feed the animals…it is a nice business to get involved in.” She noted too that she enjoys the freedom of the area. “Here is a very quiet community people don’t mind your business… You can be free to express and free to be yourself… the neighbours are very nice people.” Two of the things that impressed her about the community were the “black water creek” and the large land space. “Girl here is one of the best places…and in the nights too I relax on my veranda and enjoy the cool breeze.”
Sunil Yadunauth, 32, described himself as a family man. He said that during the afternoons he spends quality time with his two daughters riding along the streets. Born and raised in the area he said that he lived a very simple but comfortable life. According to him Hague is a home away from home. “One visit here you would not want to leave… visitors are treated so special by the people.” He too praised the quietness of the place, and said the only sounds are
the prayers in the masjid during the early morning hours. “De people come very early to pray… they take their religion very seriously… but sometimes they wake people up so early in the mornings.” Being a rice farmer, he said that he wakes up very early to leave for work. Reflecting on his younger days he said, “Me and me boys would swim all day… I even swim on the sea wall sometimes… oh how I miss those days.”
When seeking recreational activity people hang out at the Sea View Springtide Beer Garden and hangout bar, while others host weekend picnics and bush cooks at the seawall. Some of the youths, however, expressed their disgust that there is no playfield found there. Stabroek News was told that a nursery school had been built on part of the land while the other part is occupied by animals who graze on the grass and eat the garbage which is dumped there sometimes.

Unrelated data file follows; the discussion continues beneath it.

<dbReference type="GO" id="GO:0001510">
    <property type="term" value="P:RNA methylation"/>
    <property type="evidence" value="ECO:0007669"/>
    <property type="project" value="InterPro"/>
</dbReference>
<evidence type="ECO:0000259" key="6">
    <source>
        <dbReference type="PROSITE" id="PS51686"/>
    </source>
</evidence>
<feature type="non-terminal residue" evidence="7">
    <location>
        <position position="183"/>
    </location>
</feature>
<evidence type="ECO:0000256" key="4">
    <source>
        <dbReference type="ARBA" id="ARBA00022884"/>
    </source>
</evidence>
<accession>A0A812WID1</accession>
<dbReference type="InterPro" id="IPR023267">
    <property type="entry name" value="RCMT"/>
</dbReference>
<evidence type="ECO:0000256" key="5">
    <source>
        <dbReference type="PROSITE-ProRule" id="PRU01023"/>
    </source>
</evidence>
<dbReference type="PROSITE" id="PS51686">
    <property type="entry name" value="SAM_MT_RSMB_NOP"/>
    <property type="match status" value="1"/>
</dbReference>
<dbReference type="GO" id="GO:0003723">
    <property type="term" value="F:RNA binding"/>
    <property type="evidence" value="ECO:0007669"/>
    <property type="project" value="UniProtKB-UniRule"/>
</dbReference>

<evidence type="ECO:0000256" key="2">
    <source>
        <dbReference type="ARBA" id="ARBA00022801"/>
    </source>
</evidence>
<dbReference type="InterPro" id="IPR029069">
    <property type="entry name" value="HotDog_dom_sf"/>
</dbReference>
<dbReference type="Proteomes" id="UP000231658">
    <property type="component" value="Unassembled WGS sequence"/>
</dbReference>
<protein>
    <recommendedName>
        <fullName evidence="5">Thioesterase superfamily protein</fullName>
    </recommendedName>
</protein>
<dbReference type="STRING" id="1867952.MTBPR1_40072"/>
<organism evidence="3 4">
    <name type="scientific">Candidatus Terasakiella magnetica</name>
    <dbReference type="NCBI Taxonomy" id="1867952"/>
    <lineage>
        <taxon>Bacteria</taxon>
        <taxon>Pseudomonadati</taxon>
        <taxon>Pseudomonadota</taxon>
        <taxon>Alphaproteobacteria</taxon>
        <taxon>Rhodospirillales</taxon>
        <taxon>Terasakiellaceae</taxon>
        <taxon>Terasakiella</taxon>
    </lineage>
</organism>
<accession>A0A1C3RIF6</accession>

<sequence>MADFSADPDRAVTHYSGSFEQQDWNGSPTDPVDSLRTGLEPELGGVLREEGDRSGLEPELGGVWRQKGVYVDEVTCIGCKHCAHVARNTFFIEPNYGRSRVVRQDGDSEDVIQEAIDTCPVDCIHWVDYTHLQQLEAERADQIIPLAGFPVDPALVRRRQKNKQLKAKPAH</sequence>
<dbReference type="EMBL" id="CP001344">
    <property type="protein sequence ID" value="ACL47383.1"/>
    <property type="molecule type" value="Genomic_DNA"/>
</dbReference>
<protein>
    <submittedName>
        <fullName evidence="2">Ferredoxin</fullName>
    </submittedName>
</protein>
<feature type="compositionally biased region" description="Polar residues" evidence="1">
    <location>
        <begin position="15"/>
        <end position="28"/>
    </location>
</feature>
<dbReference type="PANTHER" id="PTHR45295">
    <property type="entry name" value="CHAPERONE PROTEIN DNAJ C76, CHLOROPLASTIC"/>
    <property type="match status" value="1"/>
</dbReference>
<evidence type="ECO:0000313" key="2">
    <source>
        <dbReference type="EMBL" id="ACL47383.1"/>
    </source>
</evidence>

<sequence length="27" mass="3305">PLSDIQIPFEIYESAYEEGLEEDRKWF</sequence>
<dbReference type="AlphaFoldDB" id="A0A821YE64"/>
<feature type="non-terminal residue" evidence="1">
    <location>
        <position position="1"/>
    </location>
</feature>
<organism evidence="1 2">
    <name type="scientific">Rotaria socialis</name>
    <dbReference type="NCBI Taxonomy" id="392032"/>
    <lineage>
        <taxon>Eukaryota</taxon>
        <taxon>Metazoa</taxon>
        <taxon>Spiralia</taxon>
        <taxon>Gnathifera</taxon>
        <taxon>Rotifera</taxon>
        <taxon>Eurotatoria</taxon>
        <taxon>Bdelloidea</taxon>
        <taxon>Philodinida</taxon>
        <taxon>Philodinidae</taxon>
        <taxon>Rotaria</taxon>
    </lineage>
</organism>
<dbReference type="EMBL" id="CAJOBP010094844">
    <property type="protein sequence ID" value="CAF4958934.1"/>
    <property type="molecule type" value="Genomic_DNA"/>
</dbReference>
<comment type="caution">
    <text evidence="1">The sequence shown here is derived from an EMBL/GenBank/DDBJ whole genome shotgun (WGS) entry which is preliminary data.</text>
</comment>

There are a few small family businesses in the area and most residents shop at the Meat Centre and Supermarket.
Catering for medical needs is the Outreach Pharmacy and Dental clinic. As far as education is concerned, there is a nursery school, but primary school children go to Cornelia Ida while secondary students mostly travel to Vreed-en-Hoop or Leonora.
Roshnee Bodhoo, Miss India Guyana 2011 is a resident who takes pride in saying “I am happy that I live in Hague.” The Bodhoo family are known to many of the villagers because during holidays such as Diwali and Phagwah they would share sweetmeats to the villagers. Stabroek News was given a warm welcome by the ‘Queen,’ a simple but confident woman. According to her the community is tightly knit because of the many social activities which take place there.
As far as spiritual needs are concerned, she related that people attend the Bahai class, the Mosque, Mandir or Roman Catholic Church. The building was established in 1971 and the priest of the church is Father Alex Perez. Itemising the advantages of living in Hague she noted “there is Bahai class held every Sunday, Sunday school…and the list can go on… I even teach dancing at the mandir.” Hague is one of the best villages, she continued, adding that the people are very cooperative. “One time it had a fire in the area… girl by the time one person called everybody phone was ringing… before you know it people were on the scene throwing water and rendering their help.”